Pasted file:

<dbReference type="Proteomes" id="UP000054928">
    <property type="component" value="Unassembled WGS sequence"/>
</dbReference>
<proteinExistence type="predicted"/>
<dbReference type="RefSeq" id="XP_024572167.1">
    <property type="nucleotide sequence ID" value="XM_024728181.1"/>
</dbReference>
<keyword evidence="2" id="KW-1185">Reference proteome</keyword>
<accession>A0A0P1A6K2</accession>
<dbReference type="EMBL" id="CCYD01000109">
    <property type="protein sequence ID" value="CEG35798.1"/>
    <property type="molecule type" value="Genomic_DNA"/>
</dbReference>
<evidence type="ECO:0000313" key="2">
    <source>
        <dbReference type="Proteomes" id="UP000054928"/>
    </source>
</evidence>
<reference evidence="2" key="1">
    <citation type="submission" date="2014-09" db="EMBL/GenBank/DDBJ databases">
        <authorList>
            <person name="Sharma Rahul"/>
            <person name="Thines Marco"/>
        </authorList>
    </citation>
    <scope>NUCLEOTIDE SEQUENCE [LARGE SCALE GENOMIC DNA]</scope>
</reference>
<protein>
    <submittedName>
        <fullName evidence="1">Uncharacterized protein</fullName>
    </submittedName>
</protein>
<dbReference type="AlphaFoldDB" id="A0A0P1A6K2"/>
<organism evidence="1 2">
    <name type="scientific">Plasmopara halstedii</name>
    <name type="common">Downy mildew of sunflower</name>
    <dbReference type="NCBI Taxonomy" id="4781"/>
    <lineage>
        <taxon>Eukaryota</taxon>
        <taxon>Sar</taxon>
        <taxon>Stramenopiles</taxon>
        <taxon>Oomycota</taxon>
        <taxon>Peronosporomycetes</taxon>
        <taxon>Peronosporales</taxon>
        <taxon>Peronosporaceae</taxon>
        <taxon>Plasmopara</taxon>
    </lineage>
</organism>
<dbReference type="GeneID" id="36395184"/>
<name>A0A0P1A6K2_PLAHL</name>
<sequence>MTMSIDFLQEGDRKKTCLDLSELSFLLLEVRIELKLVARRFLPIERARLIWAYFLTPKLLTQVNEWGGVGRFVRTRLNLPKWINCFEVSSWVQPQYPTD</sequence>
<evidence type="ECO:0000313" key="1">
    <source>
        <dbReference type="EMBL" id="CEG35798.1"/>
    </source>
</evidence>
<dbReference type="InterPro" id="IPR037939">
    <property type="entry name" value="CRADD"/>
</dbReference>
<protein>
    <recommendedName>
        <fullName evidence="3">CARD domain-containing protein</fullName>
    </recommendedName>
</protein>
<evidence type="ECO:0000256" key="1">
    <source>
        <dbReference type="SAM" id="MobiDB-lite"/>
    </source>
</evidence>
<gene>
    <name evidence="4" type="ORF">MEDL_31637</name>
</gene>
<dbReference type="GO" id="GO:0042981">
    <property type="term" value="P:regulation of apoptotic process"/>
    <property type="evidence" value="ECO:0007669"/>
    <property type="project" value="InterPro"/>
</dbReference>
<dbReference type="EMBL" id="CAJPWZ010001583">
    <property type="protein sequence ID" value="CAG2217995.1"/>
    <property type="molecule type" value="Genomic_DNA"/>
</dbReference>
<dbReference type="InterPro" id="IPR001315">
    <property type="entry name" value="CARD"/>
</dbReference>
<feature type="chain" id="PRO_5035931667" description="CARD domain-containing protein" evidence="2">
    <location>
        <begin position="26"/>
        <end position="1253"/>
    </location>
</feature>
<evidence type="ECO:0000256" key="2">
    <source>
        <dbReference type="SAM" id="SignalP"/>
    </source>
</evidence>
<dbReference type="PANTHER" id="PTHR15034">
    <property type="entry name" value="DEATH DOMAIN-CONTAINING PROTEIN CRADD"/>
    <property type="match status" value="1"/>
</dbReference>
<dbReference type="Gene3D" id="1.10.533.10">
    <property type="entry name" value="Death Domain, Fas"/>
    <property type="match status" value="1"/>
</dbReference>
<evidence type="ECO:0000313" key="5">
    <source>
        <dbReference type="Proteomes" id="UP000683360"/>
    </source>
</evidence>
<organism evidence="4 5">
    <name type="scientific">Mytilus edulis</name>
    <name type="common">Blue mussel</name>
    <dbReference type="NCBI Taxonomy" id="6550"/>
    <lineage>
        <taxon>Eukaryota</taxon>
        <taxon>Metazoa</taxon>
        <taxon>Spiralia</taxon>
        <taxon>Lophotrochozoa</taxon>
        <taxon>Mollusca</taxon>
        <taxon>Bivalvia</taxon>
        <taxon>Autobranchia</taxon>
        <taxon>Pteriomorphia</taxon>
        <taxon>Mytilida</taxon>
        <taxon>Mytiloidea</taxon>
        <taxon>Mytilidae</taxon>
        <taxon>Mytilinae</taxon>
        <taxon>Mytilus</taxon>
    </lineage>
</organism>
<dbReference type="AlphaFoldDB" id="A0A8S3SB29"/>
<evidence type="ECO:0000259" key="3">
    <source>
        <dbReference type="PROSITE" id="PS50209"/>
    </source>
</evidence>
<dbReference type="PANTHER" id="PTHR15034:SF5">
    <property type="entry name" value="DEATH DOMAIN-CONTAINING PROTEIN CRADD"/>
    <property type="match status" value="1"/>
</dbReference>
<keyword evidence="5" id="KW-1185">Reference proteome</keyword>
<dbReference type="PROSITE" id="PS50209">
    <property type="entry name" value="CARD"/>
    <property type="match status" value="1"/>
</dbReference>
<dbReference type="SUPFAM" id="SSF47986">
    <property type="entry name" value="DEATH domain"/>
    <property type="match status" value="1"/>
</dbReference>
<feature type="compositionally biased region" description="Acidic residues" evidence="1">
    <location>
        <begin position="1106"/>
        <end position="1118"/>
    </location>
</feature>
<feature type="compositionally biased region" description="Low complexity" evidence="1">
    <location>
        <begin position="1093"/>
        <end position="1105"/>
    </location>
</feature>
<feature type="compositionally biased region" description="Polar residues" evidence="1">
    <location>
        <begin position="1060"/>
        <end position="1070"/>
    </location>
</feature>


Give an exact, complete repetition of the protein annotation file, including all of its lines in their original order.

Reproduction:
<dbReference type="Proteomes" id="UP000054928">
    <property type="component" value="Unassembled WGS sequence"/>
</dbReference>
<proteinExistence type="predicted"/>
<dbReference type="RefSeq" id="XP_024572167.1">
    <property type="nucleotide sequence ID" value="XM_024728181.1"/>
</dbReference>
<keyword evidence="2" id="KW-1185">Reference proteome</keyword>
<accession>A0A0P1A6K2</accession>
<dbReference type="EMBL" id="CCYD01000109">
    <property type="protein sequence ID" value="CEG35798.1"/>
    <property type="molecule type" value="Genomic_DNA"/>
</dbReference>
<evidence type="ECO:0000313" key="2">
    <source>
        <dbReference type="Proteomes" id="UP000054928"/>
    </source>
</evidence>
<reference evidence="2" key="1">
    <citation type="submission" date="2014-09" db="EMBL/GenBank/DDBJ databases">
        <authorList>
            <person name="Sharma Rahul"/>
            <person name="Thines Marco"/>
        </authorList>
    </citation>
    <scope>NUCLEOTIDE SEQUENCE [LARGE SCALE GENOMIC DNA]</scope>
</reference>
<protein>
    <submittedName>
        <fullName evidence="1">Uncharacterized protein</fullName>
    </submittedName>
</protein>
<dbReference type="AlphaFoldDB" id="A0A0P1A6K2"/>
<organism evidence="1 2">
    <name type="scientific">Plasmopara halstedii</name>
    <name type="common">Downy mildew of sunflower</name>
    <dbReference type="NCBI Taxonomy" id="4781"/>
    <lineage>
        <taxon>Eukaryota</taxon>
        <taxon>Sar</taxon>
        <taxon>Stramenopiles</taxon>
        <taxon>Oomycota</taxon>
        <taxon>Peronosporomycetes</taxon>
        <taxon>Peronosporales</taxon>
        <taxon>Peronosporaceae</taxon>
        <taxon>Plasmopara</taxon>
    </lineage>
</organism>
<dbReference type="GeneID" id="36395184"/>
<name>A0A0P1A6K2_PLAHL</name>
<sequence>MTMSIDFLQEGDRKKTCLDLSELSFLLLEVRIELKLVARRFLPIERARLIWAYFLTPKLLTQVNEWGGVGRFVRTRLNLPKWINCFEVSSWVQPQYPTD</sequence>
<evidence type="ECO:0000313" key="1">
    <source>
        <dbReference type="EMBL" id="CEG35798.1"/>
    </source>
</evidence>
<dbReference type="InterPro" id="IPR037939">
    <property type="entry name" value="CRADD"/>
</dbReference>
<protein>
    <recommendedName>
        <fullName evidence="3">CARD domain-containing protein</fullName>
    </recommendedName>
</protein>
<evidence type="ECO:0000256" key="1">
    <source>
        <dbReference type="SAM" id="MobiDB-lite"/>
    </source>
</evidence>
<gene>
    <name evidence="4" type="ORF">MEDL_31637</name>
</gene>
<dbReference type="GO" id="GO:0042981">
    <property type="term" value="P:regulation of apoptotic process"/>
    <property type="evidence" value="ECO:0007669"/>
    <property type="project" value="InterPro"/>
</dbReference>
<dbReference type="EMBL" id="CAJPWZ010001583">
    <property type="protein sequence ID" value="CAG2217995.1"/>
    <property type="molecule type" value="Genomic_DNA"/>
</dbReference>
<dbReference type="InterPro" id="IPR001315">
    <property type="entry name" value="CARD"/>
</dbReference>
<feature type="chain" id="PRO_5035931667" description="CARD domain-containing protein" evidence="2">
    <location>
        <begin position="26"/>
        <end position="1253"/>
    </location>
</feature>
<evidence type="ECO:0000256" key="2">
    <source>
        <dbReference type="SAM" id="SignalP"/>
    </source>
</evidence>
<dbReference type="PANTHER" id="PTHR15034">
    <property type="entry name" value="DEATH DOMAIN-CONTAINING PROTEIN CRADD"/>
    <property type="match status" value="1"/>
</dbReference>
<dbReference type="Gene3D" id="1.10.533.10">
    <property type="entry name" value="Death Domain, Fas"/>
    <property type="match status" value="1"/>
</dbReference>
<evidence type="ECO:0000313" key="5">
    <source>
        <dbReference type="Proteomes" id="UP000683360"/>
    </source>
</evidence>
<organism evidence="4 5">
    <name type="scientific">Mytilus edulis</name>
    <name type="common">Blue mussel</name>
    <dbReference type="NCBI Taxonomy" id="6550"/>
    <lineage>
        <taxon>Eukaryota</taxon>
        <taxon>Metazoa</taxon>
        <taxon>Spiralia</taxon>
        <taxon>Lophotrochozoa</taxon>
        <taxon>Mollusca</taxon>
        <taxon>Bivalvia</taxon>
        <taxon>Autobranchia</taxon>
        <taxon>Pteriomorphia</taxon>
        <taxon>Mytilida</taxon>
        <taxon>Mytiloidea</taxon>
        <taxon>Mytilidae</taxon>
        <taxon>Mytilinae</taxon>
        <taxon>Mytilus</taxon>
    </lineage>
</organism>
<dbReference type="AlphaFoldDB" id="A0A8S3SB29"/>
<evidence type="ECO:0000259" key="3">
    <source>
        <dbReference type="PROSITE" id="PS50209"/>
    </source>
</evidence>
<dbReference type="PANTHER" id="PTHR15034:SF5">
    <property type="entry name" value="DEATH DOMAIN-CONTAINING PROTEIN CRADD"/>
    <property type="match status" value="1"/>
</dbReference>
<keyword evidence="5" id="KW-1185">Reference proteome</keyword>
<dbReference type="PROSITE" id="PS50209">
    <property type="entry name" value="CARD"/>
    <property type="match status" value="1"/>
</dbReference>
<dbReference type="SUPFAM" id="SSF47986">
    <property type="entry name" value="DEATH domain"/>
    <property type="match status" value="1"/>
</dbReference>
<feature type="compositionally biased region" description="Acidic residues" evidence="1">
    <location>
        <begin position="1106"/>
        <end position="1118"/>
    </location>
</feature>
<feature type="compositionally biased region" description="Low complexity" evidence="1">
    <location>
        <begin position="1093"/>
        <end position="1105"/>
    </location>
</feature>
<feature type="compositionally biased region" description="Polar residues" evidence="1">
    <location>
        <begin position="1060"/>
        <end position="1070"/>
    </location>
</feature>